Reader Question: To Air Dirty Laundry or Not?

I received the following from one of our readers. It’s an interesting question so I thought I’d throw it up on the blog so that you could weigh in.

I have been searching for my family history  for 36 years.  When ever I am interviewing someone there always comes a time when the person says, “Put down your pencil, this is a “family secret.”  After that all the “good stuff” comes spilling out. It usually involves some sort of scandal.  I have heard about abandoned children, peoples’ ashes being thrown in the ditch, “under-the-counter” liquor sales, a questionable death, and a whole lot of unexpected pregnancies, which are not reflected in census  records.

Many of these people are still alive, or it was their parent, brother, etc. they are talking about.  My dilemma, and I imagine some other genealogists too, is what do I do with this information?  Some of it is too sensitive to print, but I also think it needs to be saved.  Does anyone have any good ideas?  What do you do with the families “dirty laundry?”

M.Jo Werling

What do you think? Post your thoughts in the comments section below.

60 thoughts on “Reader Question: To Air Dirty Laundry or Not?

  1. What I have done with my family is put that kind of info separate. I leave it in paper form, not enter it into my software. However, I do talk about it. That way, the stories can get passed on and the research continues again hopefully with my own children or grandchildren. It’s a very thin line…what was once scandulous isn’t considered that any more.
    My great great grandmother had 11 sets of twins (yes, 11). Plus single births. Mind you this was late 1890’s thru 1900’s in very rural Maine. As you can imagine, not all of her pregnancies made it to term…….Me personally, I understand. But my grandmother while she agress with me, doesnt want that bit of info floating around.

  2. I think a good idea, since it’s your family, is to write it down but not publisih till the next generation. Perhaps you can will it to someone responsible who will do that, if you can not, as a “volume 2” if you publish a family history book. I wouldn’t risk offending those who gave you the information but obviously didn’t want you to proclaim it to all. Chances are, if they know it someone else does too, but that’s besides the point. Or alternatively, you could ask for their permission to print it but leave out the name of the source.

    In my own ancestry there was a questionable death. Although all in that imediate family, save one is gone, I still try and find the answer to that question. No one would talk about it while alive and the one that remains was too young to know the whole story at the time. There was a coronors inquest and the autopsy report says accidental, but when you read the particulars of the injury it sounds more like a homicide. All those who would feel shame or embarrassment by that incident are no longer living so if I ever find the real reason you can bet I’ll write it down and even publish for my decendants. In any history, you take the good with the bad and it usually makes for more interesting reading!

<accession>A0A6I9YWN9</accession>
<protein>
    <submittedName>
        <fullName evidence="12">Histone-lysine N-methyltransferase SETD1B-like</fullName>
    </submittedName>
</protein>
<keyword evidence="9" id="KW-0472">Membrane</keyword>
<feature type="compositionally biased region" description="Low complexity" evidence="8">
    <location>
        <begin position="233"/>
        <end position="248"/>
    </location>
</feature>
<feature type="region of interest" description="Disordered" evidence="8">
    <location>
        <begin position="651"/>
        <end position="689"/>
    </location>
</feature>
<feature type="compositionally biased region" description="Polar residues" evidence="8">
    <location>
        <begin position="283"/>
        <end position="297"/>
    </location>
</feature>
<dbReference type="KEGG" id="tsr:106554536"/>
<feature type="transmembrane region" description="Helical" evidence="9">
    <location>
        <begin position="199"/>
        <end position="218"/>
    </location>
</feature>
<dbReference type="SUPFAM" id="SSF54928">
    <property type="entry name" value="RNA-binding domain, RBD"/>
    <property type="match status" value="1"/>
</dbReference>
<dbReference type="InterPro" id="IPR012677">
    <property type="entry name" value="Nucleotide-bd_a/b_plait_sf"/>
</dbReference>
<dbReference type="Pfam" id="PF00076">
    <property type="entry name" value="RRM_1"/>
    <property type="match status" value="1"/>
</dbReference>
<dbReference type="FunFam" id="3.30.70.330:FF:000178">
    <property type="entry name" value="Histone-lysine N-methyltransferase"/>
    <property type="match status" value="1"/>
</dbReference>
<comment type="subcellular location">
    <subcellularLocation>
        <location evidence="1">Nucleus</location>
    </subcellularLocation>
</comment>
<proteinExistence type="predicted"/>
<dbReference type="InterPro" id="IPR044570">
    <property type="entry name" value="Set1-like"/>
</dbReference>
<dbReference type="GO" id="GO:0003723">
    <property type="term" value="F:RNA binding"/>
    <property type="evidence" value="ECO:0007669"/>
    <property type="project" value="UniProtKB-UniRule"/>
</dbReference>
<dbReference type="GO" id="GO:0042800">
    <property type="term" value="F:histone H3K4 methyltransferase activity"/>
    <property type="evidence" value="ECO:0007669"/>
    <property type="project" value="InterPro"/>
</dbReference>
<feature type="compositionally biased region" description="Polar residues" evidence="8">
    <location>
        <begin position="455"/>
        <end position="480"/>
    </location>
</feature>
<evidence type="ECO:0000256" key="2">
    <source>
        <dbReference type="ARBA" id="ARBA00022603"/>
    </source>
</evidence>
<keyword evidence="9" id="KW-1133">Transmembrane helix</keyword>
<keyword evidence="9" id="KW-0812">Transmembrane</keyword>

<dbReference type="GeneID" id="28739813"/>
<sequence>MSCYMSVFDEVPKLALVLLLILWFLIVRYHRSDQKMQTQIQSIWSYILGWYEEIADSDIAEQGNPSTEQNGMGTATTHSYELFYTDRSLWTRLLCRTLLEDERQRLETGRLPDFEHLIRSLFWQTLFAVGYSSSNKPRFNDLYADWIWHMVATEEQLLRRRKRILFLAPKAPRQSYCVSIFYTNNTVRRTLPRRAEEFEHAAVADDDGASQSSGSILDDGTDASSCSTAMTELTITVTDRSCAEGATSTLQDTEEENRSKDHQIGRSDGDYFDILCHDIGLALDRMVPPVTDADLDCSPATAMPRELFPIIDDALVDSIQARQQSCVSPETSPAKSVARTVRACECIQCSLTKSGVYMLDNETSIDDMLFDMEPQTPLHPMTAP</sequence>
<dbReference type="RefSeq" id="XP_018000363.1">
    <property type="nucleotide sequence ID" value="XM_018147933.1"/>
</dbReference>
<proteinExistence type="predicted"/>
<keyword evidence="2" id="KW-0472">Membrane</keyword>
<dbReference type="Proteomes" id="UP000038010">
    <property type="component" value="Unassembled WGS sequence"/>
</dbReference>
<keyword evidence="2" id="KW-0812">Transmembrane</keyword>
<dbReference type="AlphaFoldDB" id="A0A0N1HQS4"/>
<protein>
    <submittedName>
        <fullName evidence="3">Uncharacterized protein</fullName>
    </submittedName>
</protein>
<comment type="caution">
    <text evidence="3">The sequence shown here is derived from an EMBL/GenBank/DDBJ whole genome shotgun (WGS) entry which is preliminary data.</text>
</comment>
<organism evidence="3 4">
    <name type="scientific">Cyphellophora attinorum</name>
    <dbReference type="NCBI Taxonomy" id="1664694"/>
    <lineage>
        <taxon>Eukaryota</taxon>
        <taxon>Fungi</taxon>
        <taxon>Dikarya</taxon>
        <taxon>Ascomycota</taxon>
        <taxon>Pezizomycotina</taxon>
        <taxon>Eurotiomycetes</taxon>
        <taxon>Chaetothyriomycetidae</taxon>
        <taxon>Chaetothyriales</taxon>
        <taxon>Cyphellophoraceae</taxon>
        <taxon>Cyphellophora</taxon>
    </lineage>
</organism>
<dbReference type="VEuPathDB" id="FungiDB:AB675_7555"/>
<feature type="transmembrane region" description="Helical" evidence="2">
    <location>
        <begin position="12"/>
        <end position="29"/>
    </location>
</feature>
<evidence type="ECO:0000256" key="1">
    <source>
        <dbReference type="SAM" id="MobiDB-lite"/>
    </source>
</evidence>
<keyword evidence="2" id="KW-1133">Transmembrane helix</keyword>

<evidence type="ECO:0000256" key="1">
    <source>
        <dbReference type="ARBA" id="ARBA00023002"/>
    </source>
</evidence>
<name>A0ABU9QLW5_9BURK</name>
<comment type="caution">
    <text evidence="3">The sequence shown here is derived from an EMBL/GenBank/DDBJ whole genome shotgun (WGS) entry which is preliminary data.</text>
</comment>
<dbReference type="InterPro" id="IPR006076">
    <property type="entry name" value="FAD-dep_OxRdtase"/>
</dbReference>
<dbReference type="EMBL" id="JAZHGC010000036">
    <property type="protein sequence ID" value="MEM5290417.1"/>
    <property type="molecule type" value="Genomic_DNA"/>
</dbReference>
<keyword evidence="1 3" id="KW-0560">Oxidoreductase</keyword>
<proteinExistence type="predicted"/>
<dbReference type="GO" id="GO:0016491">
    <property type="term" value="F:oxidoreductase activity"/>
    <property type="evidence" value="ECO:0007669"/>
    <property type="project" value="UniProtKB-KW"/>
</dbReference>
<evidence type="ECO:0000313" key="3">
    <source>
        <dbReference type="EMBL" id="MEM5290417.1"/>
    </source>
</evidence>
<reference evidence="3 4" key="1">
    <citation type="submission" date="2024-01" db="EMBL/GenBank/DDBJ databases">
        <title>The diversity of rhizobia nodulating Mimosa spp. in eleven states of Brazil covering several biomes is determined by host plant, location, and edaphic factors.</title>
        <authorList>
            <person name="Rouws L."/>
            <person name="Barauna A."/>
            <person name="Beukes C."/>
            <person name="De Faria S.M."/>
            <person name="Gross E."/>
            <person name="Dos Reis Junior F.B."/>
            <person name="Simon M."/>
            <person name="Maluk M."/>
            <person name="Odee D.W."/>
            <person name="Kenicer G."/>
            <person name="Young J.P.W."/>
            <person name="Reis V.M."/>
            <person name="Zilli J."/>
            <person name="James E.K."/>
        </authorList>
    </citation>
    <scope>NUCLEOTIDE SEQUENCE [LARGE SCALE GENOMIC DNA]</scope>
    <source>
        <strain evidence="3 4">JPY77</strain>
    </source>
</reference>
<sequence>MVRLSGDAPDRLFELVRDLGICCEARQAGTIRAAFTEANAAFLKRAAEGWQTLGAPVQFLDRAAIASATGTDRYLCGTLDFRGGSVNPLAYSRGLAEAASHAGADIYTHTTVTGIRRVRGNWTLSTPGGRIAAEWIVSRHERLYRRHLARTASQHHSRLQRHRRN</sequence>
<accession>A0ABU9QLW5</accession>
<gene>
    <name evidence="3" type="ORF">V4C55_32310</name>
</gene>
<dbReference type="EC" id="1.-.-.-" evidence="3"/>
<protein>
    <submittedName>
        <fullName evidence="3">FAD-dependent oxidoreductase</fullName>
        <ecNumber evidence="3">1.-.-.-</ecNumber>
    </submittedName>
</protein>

3. For me it depends on the generation, how far back the secret is. If there are still people living that it would effect, you could put it in your computer database marked as private. That way the information is there but it won’t print on any reports. Make sure you note where the information came from. The “dirty laundry” could just be one person’s point of view.

    My grandfather’s youngest sister died of an abortion. It was talked about in detail in her death certificate. My mother had mentioned there was something about her death but couldn’t remember any details. When I told her what I had found, it tweaked her memory as something that was known and it didn’t bother her at all. When I mentioned it at a family reunion, most saw it as an interesting incident but another woman who was a little further removed from the incident than my mother but lived in the area was shocked. You never know how the “dirty laundry” will effect someone. Some will be shocked that their great-grandfather was in prison or did something wrong, but others will accept it easily.

  4. I always record the details, but try to keep them somewhat private. ie., I don’t publish them online, but I do add notes to my family tree. Today’s stories are tomorrow’s family legends.

  5. I agree with Mary’s remarks. It does depend on how far back the secret goes and who it may still affect now. The information should still be kept but shouldn’t be made public if it could hurt someone that is still alive. I’m sure we all have some “dirty laundry” that we wouldn’t really like aired while we were still around.